Kardinale aspekte van nasionale Diensplig met spesifieke verwysing Na suid-afrika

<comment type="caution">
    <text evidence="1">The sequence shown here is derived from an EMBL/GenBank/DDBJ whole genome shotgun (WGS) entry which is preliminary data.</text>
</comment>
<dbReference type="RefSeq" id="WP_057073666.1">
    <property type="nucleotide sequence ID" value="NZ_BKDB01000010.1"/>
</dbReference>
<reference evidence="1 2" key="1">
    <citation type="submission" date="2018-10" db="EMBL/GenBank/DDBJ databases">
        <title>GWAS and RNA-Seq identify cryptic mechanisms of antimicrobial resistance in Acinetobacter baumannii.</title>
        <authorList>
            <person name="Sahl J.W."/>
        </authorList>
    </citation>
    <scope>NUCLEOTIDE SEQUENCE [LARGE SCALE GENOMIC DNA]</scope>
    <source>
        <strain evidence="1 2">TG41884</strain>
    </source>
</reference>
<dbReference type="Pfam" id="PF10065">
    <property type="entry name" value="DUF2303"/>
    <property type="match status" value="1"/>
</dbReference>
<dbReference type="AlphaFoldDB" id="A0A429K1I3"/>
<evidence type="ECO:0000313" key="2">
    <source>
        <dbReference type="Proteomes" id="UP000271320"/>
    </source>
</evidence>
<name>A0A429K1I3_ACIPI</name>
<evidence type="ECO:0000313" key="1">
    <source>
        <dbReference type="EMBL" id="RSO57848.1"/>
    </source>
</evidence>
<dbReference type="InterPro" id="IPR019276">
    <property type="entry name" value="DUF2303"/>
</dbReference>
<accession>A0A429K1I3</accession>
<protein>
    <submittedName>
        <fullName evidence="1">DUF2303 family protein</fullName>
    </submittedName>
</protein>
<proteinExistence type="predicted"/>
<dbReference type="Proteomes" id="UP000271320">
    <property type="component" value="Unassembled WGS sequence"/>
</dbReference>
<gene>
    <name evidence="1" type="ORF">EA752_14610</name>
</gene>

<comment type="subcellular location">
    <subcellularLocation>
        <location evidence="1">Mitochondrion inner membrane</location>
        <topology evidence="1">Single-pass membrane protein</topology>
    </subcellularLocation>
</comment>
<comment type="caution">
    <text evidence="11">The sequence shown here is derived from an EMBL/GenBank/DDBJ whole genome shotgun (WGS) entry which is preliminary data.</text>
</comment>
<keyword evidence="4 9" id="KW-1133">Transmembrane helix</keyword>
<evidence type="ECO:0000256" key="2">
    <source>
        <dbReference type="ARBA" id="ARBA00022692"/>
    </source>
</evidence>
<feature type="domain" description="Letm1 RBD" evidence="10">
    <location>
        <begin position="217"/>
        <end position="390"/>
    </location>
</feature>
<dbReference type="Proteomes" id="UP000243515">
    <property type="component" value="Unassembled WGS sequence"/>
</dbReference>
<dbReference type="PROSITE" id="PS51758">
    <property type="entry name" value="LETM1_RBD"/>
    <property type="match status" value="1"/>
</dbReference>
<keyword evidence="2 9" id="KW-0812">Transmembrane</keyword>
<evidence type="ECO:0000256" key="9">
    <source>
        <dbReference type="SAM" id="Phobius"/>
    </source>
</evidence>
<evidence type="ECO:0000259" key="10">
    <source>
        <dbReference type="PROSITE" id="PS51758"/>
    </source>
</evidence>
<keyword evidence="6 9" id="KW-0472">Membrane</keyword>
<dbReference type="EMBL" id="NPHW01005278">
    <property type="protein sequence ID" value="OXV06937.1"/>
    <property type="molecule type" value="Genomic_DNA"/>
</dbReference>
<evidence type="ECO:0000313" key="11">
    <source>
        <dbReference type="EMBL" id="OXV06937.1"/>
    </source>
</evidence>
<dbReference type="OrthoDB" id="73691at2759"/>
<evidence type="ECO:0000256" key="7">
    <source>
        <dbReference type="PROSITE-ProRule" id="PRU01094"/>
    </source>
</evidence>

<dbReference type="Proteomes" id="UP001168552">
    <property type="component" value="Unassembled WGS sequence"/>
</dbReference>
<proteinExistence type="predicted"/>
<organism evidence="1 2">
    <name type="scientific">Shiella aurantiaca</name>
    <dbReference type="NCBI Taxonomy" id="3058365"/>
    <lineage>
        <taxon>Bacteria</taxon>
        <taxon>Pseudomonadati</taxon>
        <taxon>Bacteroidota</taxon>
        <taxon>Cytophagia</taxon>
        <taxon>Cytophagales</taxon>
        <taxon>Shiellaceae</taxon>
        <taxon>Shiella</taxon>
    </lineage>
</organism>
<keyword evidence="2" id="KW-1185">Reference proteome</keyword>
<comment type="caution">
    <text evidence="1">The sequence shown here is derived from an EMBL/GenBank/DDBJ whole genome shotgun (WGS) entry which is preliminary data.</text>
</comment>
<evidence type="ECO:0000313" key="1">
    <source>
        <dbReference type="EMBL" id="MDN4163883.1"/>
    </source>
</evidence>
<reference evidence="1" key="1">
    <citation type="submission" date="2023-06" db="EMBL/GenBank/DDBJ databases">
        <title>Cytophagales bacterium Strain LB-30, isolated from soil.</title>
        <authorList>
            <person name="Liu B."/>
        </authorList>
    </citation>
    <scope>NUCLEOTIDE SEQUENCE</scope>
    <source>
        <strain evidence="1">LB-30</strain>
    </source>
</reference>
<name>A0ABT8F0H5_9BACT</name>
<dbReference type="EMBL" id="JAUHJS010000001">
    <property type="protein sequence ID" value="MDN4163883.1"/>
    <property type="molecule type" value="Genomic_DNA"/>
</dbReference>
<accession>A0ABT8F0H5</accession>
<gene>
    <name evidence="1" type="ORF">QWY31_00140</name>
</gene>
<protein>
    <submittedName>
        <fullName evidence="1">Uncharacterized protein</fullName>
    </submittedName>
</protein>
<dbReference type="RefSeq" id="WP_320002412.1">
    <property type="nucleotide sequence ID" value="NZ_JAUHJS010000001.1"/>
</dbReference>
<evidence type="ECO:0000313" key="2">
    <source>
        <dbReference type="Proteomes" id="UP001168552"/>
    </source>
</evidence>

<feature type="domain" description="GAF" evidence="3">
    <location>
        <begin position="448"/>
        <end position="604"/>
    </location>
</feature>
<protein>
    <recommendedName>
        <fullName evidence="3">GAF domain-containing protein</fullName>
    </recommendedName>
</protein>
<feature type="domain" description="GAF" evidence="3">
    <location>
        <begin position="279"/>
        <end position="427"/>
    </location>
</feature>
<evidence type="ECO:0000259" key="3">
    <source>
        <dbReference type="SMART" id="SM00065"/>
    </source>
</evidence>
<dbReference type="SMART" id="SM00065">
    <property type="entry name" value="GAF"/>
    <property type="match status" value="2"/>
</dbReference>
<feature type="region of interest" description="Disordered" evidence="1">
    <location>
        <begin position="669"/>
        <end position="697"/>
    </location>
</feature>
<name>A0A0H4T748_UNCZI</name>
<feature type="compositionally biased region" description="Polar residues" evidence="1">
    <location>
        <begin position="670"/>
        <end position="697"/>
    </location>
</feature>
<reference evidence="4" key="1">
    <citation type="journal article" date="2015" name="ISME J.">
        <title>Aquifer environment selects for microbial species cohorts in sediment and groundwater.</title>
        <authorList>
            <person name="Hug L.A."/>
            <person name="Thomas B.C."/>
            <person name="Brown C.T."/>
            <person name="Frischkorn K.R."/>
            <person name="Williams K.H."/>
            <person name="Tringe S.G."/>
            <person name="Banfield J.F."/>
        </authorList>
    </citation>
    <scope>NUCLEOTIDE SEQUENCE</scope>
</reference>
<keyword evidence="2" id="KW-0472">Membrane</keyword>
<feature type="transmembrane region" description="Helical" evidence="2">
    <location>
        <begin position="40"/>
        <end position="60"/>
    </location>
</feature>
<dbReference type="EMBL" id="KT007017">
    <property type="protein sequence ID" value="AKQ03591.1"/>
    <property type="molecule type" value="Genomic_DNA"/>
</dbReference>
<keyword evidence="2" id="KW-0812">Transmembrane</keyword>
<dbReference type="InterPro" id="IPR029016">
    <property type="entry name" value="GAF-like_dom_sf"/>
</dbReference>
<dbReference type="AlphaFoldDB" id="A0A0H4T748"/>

This article reviews the cardinal aspects of universal military service (conscription) with specific reference to the South African situation, and against the backdrop of military service in what the author terms as the 'international community'. In his introduction he discusses the evolution of compulsory military service in the briefest terms, and then proceeds to a comparative overview of the subject within the international framework. It is averred that military service in most Western countries (and especially those in NATO) compares most unfavourably with induction in the forces of Warsaw and the Peoples' Republic of China. There are a few notable exceptions, however, viz Switzerland (which pursues an effective policy of armed neutrality), Israel and the Republic of South Africa. Comparing the 'average' Soviet and South African soldier, he concludes that while the Russian counterpart is the submissive product of an austere system, the South African soldier is a more balanced combination of self-discipline and initiative. This implies that even the military system is only fractional, and to a large extent reflects the rules of society. On this premise he takes a closer look at National Service as a system influenced by the community. In this respect attention is given to four cardinal aspects, viz economy, age groups, military dissenters and volunteers. Although accepting the notion of critics that the national economy in South Africa could be adversely affected by (any) system of extended service, he claims - with historical inference - that the new system will alleviate the individual's obligations. The part dealing with the induction of older men is a brief study in comparative history and carries the notion that not only young men can play the game called 'war'. The author views the growing phenomenon of military dissent (or resistance to military service) in the Western countries with concern, and comments that this pacifist attitude can and will be exploited by radical movements with political objectives. This is the case with organizations such as the South African Liberation Support Committee (SALSCOM) which aims to undermine the South African Defence Force, thereby paving the way for a communist take-over in the Republic of South Africa. As to the final aspect, viz volunteers, the view is expounded that in the face of an external threat (or in actual conflict) no country can rely on a system of voluntary military service. In his final analysis the author concludes that as the calibre of men produced by a particular military system is always an indication of the efficiency of such a system, National Service in South Africa should be judged in positive terms: the South African soldier, being a product of an effective military system, ranks among the best in the world.